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Q&A: Working for refugees on Europe's outer borders


Q&A: Working for refugees on Europe's outer borders

Michele Simone is UNHCR's liaison officer with Frontex, the body responsible for Europe's external border security. He talks about his work with Frontex.
18 May 2010
Michele Simone. UNHCR's senior liaison officer with Frontex.

GENEVA, May 18 (UNHCR) - The European Agency for the Management of Operational Cooperation at External Borders, better known by its French acronym of Frontex, coordinates the activities of border guards in countries on Europe's outer land and maritime borders. Established in 2005 with headquarters in Warsaw, it plays a key role in ensuring the security of the European Union (EU). But its work also brings the agency into close contact with UNHCR because many of those who enter Europe without passing through established border controls are people in need of protection.

Frontex and UNHCR have signed cooperation agreements and, since 2007, the refugee agency has assigned a liaison officer to Frontex to help ensure that border management complies with the international obligations of EU member states. Michele Simone is currently serving as UNHCR's senior liaison officer with Frontex in Warsaw. The Italian national spoke to Senior Communications Officer Sybella Wilkes. Excerpts from the interview:

Tell us about UNHCR's working relationship with Frontex?

UNHCR and Frontex have a working cooperation established through an exchange of letters, with regular meetings and capacity building initiatives contributing to this relationship. Frontex does not have a protection mandate, nor particular expertise in human rights, although its activities should be carried out consistently with the EU's international obligations. With the Frontex mandate review in 2010, we hope that our partnership can develop further, especially as regards more two-way information-sharing and more UNHCR involvement in operational aspects.

Are Frontex staff sufficiently trained to ensure that the basic rights of people intercepted at sea are respected?

The primary responsibility for the training of border guards lies with member states. UNHCR has contributed to some Frontex training with the aim of injecting a protection perspective into the work of border guards. Today, virtually all Frontex-led training activities for border guards include an asylum component. However, it remains difficult to evaluate the impact of training while information on operational activities at the borders, especially at sea, remains rather limited.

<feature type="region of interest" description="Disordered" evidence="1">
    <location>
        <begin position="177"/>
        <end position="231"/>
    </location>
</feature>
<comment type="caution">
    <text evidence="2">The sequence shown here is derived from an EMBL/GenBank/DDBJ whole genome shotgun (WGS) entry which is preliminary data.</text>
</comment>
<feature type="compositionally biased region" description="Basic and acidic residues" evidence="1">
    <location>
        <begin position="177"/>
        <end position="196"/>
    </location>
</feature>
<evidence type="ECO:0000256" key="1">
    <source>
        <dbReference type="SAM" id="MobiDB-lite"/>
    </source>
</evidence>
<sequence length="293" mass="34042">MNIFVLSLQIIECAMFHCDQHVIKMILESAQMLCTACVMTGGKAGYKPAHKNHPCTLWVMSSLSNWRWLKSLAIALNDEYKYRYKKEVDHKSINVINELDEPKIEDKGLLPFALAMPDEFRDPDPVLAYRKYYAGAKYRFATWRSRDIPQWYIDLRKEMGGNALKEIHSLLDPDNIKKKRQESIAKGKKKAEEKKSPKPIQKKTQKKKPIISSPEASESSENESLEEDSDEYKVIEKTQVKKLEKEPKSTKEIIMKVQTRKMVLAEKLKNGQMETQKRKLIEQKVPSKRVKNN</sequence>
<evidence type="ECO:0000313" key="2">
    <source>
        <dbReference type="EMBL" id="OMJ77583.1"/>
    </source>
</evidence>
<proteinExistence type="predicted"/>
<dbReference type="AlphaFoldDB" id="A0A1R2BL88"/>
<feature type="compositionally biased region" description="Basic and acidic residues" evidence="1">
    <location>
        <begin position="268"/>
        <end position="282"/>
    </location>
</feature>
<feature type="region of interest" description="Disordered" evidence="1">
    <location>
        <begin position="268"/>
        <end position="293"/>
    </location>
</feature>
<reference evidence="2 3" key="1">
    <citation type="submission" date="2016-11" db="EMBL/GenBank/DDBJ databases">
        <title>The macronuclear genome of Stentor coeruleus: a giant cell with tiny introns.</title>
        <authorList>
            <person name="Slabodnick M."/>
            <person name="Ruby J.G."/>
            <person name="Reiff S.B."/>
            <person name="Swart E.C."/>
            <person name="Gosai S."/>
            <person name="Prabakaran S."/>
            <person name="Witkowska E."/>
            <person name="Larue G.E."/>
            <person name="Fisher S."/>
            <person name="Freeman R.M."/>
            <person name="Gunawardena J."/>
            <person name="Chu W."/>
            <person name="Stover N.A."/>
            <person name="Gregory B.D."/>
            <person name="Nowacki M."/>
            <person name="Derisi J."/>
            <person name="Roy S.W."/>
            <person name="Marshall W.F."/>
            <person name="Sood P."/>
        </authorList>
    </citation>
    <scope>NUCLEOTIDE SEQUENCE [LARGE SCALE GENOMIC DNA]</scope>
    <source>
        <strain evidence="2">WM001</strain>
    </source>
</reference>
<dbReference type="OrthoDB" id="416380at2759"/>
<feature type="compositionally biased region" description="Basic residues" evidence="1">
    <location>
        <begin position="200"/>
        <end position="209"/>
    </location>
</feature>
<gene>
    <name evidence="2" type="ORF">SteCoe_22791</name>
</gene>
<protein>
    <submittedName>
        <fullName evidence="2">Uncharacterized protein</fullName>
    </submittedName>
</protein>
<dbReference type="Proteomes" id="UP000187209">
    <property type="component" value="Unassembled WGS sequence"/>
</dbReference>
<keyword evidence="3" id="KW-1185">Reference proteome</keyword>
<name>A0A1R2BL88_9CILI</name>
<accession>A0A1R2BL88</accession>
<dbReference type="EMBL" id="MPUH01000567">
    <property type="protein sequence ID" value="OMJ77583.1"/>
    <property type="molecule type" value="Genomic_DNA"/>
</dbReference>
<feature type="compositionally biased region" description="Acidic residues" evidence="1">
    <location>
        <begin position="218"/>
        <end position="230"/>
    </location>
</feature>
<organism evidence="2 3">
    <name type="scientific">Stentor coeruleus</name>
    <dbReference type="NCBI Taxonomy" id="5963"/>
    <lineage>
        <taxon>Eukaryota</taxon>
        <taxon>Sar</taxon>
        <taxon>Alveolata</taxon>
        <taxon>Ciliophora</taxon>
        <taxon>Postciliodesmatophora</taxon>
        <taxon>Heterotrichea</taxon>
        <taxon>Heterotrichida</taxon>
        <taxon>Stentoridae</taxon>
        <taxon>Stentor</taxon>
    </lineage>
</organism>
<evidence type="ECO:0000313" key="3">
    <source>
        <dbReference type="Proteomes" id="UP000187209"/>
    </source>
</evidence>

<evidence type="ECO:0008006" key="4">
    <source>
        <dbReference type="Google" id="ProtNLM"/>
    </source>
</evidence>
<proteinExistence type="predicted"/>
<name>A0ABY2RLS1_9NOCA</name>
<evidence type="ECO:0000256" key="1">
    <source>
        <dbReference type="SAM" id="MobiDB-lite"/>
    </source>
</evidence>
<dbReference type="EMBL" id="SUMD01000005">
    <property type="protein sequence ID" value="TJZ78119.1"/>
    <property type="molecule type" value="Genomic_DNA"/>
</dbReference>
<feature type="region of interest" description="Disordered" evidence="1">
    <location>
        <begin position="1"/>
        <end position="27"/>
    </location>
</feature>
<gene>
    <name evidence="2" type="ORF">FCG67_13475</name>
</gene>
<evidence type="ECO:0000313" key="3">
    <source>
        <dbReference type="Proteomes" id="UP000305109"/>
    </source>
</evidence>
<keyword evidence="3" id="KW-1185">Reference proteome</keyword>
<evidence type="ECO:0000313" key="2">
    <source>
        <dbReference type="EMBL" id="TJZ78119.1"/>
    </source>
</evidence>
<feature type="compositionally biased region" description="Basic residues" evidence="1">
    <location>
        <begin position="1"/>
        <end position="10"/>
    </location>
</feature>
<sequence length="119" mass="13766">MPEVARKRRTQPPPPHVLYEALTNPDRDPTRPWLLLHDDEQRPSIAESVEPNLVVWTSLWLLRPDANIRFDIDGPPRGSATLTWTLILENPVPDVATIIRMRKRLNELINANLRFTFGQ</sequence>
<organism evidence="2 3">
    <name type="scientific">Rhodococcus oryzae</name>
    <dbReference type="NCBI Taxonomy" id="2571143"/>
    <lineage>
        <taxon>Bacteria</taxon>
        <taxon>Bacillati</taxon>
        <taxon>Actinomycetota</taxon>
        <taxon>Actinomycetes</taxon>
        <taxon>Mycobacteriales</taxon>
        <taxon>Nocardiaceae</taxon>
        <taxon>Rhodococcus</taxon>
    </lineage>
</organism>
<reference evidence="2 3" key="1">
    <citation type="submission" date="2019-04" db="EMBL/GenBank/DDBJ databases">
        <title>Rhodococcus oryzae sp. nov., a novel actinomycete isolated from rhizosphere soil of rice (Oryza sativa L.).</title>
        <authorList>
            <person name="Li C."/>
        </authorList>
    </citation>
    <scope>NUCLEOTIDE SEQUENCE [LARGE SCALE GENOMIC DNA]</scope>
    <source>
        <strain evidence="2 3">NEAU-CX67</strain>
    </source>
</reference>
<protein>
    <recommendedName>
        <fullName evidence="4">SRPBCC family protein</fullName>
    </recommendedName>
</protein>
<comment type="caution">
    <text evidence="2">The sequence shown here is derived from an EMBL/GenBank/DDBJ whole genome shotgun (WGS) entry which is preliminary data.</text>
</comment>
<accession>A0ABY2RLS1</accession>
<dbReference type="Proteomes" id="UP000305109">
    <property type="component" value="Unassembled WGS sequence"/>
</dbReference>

What would UNHCR like to see from Frontex during an operation at sea?

Frontex operations should ensure disembarkation of those intercepted at sea to a place where they are not only safe physically, but where their basic rights - including the rights to seek asylum and receive protection - are respected. This is spelled out in the recently adopted European Union guidelines for maritime border operations. In any event, the operations should anticipate that some of those intercepted at sea will be particularly vulnerable, notably unaccompanied children, women and torture victims. At this time, we believe there are not enough qualified staff at sea or land entry points to identify and support such vulnerable cases. To assist border guards in this identification process, UNHCR is currently discussing with Frontex the elaboration of ad hoc protection guidelines for some selected joint operations.

There are concerns about inconsistencies in asylum procedures in different states. Does this raise issues for Frontex?

Frontex only has a coordinating role in returns, with the responsibility lying with individual member states regarding the determination of asylum claims. One example of an inconsistency is the varying definition of "safe countries" by different member states. The fact that only two European countries are able to agree on a single safe country reinforces the message that individuals should only be returned after a full and fair examination of their claim.

Frontex says Greece faces the highest migratory pressure in Europe. How does UNHCR assess Greece's asylum system?

It is no secret that UNHCR, along with a number of other observers and courts in Europe, has reservations regarding access to asylum procedures in Greece. The bottom line is that there is a responsibility to ensure that people who may wish to apply for asylum are given the chance to do so under fair conditions.

Frontex is involved in repatriating people found not to be in need of international protection. Is UNHCR involved in this process?

We support the right of states to return people who, after a fair and effective examination of their claim, are found not to be in need of international protection. While we are not actively involved in returns from Europe, we could consider supporting states in this area on request and subject to resources, through monitoring or other appropriate activities.